Forum, Nov. 15: Discussing Racism

Tuesday, November 14, 2017
Worthwhile Discussion on Racism

I want to congratulate Hartford for facing the topic of racism head on. Plus, since the discussion is already at the personal level, I would like to suggest a change of vocabulary. The word “racist” is a very good word to wake up everyone and shake things up, but it is also about walls and negativity.

In order to actually make progress on the exploration of race relations at the local level, maybe the phrases “your assumptions about me” and “my assumptions about you” sound like words that people can work with instead of “you are a racist” or “I am not a racist.” I’m not criticizing the initial use of the R-word. I’m just saying that now we need to use productive and clarifying words.

Hartford is taking an incredibly important step in the evolution of our species. That sounds corny, but it’s true. Humans have been afraid of each other for hundreds of thousands of years. Making our diverse populations truly harmonious is going to be difficult. We must choose vocabulary that supports understanding.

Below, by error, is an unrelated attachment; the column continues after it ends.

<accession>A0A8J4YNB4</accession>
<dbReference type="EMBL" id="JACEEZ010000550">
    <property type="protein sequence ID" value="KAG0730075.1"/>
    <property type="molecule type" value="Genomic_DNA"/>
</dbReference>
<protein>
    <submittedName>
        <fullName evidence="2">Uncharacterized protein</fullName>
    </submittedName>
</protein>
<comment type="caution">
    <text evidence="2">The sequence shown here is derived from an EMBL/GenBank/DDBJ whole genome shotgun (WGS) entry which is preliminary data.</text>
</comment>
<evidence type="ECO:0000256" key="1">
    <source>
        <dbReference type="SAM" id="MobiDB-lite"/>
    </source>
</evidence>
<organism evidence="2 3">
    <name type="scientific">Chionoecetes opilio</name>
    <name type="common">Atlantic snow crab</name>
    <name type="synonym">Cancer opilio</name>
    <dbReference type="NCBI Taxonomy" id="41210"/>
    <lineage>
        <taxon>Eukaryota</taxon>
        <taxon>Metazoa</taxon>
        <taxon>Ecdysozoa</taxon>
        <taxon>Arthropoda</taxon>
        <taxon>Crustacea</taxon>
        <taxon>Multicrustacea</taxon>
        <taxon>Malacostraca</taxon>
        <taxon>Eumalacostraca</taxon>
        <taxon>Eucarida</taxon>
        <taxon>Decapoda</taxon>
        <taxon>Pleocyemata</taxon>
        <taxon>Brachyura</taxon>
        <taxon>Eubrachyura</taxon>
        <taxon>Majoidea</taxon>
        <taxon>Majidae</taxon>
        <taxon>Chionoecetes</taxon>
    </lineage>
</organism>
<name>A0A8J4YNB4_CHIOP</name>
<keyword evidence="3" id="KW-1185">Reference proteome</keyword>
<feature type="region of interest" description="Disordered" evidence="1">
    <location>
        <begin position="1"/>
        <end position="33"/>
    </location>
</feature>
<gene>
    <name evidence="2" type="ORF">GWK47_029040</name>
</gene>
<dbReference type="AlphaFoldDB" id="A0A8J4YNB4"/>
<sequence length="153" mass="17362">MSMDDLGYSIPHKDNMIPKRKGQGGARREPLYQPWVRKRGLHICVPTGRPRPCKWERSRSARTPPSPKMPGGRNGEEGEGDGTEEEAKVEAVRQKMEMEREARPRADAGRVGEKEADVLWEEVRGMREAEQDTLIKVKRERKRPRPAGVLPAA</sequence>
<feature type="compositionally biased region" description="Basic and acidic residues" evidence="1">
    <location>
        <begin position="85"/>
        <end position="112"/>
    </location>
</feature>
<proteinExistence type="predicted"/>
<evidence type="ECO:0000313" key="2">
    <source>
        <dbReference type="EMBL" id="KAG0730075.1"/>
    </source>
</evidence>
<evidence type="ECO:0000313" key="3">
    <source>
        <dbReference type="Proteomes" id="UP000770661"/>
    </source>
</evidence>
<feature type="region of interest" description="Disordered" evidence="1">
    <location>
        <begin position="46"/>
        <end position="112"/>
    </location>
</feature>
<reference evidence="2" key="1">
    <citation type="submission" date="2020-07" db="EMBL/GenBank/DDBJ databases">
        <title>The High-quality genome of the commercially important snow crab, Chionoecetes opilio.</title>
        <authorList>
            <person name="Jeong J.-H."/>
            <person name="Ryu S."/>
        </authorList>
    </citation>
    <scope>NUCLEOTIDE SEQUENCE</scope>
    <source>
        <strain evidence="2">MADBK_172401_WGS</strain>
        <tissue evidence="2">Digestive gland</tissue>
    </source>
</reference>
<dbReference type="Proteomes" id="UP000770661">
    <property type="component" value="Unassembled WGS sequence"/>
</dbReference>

Nancy Brittain

White River Junction

A Personal Agenda?

After reading the Nov. 12 article about the Oct. 17 meeting of Hartford’s new “Committee on Racial Inequality,” I have to ask, what are the official purpose and goals of this committee, as differentiated from the personal agenda of chairperson Olivia LaPierre? Her comments about universal racism among whites may have driven a wedge between committee members and also in the community at large. I read that someone suggested she may have been “off her game” that evening, but what is her game?

I’ll go her one better and say that people of color are just as capable of racism and prejudice as “whites,” as she calls them. Actually, Caucasians are people of color, too — the Crayola box used to contain a color called “flesh,” which was kind of pink. Having grown up in Newark, N.J., during the racial unrest of the late 1960s, I saw the “black power” movement come into its own. There were riots that decimated the central ward of the city and took 22 lives.